- Shopping Bag ( 0 items )
From the Publisher"In this impressive work of interpretivist international relation theorizing, Ted Hopf seeks an understanding of how the identities contained within a state affect the ways in which that state views others."—Virginia Quarterly Review, 79:3
"Identity, the author believes, is crucial in shaping one's understanding of states as adversaries, allies, or something in between. Identity's content, however, can be conjured not by drawing on a priori categories but only by uncovering society's discourses, and these emerge not only from speeches, texts, essays, and editorials, but even from pulp fiction."—Foreign Affairs, March/April 2003.
"Ted Hopf, a professor of political science at Ohio State University and author of works on both American and Russian foreign policy, has produced an intriguing book. Social Construction of International Politics is an examination of how Soviet and, later, Russian leaders understood the USSR, Russia, and other states in terms of social identities, and how those social identities were instrumental in shaping Soviet and Russian foreign policy choices. . . . For specialists of Soviet and/or Russian foreign policy, or international relations theorists, this is a worthwhile read and one that I recommend."—Nathaniel Richmond, Utica College, The Russian Review, 62:4, October 2003.
"Ted Hopf has long been at the forefront of linking theories of social construction and identity to the empirical study of foreign policy. In this long-awaited magnum opus, he develops valuable insights from the social theory of identity, invents a highly sophisticated inductive method for discovering political identities, and demonstrates the method with fascinating case studies from the history of Soviet and Russian foreign policy. No serious student of international relations, qualitative methodology, or Russian politics can afford to ignore this path-breaking work."—Matthew Evangelista, Author of Unarmed Forces: The Transnational Movement to End the Cold War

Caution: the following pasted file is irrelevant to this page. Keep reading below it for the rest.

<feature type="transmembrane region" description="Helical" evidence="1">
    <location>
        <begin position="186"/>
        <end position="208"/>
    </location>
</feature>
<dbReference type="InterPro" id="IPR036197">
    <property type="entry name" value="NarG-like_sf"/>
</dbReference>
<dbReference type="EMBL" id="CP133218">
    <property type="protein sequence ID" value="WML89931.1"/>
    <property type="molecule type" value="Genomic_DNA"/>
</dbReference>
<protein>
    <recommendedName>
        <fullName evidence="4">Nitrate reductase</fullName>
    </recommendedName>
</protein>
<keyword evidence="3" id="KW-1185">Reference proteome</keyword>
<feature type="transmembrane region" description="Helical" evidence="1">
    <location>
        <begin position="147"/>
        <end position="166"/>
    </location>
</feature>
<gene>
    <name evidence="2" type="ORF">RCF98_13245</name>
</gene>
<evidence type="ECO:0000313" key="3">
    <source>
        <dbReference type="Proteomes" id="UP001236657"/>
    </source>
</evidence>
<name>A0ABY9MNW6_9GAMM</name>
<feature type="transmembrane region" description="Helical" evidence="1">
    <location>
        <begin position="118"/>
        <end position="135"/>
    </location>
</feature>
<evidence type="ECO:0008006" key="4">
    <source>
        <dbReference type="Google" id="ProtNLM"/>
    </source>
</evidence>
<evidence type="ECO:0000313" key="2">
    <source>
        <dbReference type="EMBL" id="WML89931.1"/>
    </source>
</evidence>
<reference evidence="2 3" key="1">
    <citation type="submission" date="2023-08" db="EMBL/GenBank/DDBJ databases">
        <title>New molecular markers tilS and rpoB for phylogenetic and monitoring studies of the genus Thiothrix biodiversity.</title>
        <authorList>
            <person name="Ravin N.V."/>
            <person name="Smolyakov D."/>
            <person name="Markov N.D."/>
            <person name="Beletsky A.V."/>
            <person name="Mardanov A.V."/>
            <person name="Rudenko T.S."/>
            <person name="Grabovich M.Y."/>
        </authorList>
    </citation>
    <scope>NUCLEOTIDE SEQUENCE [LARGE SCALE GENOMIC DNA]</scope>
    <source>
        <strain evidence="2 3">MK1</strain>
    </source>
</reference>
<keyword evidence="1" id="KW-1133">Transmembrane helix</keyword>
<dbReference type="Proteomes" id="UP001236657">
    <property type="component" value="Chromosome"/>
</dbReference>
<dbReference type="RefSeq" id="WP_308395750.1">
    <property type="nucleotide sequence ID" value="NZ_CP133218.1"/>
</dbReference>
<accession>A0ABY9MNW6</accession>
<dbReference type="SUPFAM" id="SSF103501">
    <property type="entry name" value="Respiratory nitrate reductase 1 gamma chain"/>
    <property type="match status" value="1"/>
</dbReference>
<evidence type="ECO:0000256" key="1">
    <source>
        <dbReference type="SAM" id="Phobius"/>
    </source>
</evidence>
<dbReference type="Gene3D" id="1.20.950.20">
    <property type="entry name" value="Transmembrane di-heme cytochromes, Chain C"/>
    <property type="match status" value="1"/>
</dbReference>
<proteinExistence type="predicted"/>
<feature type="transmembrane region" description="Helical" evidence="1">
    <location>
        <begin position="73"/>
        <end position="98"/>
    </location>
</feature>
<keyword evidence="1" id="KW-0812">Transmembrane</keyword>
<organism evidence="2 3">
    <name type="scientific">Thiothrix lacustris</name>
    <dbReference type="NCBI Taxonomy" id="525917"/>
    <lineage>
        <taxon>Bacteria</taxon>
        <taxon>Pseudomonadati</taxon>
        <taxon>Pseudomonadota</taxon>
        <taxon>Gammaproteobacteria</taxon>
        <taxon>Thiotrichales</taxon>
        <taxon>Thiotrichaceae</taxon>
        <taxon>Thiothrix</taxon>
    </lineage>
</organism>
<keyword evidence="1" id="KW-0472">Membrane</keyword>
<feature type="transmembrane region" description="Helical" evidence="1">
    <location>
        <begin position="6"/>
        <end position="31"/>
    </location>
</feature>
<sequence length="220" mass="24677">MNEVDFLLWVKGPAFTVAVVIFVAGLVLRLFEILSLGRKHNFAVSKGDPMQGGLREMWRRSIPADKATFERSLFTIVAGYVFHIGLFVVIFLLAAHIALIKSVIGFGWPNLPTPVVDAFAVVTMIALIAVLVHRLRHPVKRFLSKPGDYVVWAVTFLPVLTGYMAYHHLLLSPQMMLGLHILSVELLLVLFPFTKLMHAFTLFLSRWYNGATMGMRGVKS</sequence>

"Ted Hopf's discussion of what identity entails, his careful delineation of the lines between individual and social cognition, and his approach to discerning the very diverse axes that define identity are all among the most sophisticated treatments of these issues I have seen in the literature on international relations."—James Richter, Bates College
"Social Construction of International Politics is one of the most original and important works to appear in international relations theory in many years. This book will become the definitive theoretical statement of interpretivist constructivism, one rooted in cognitive psychology and symbolic interactionism."—Douglas Blum, Providence College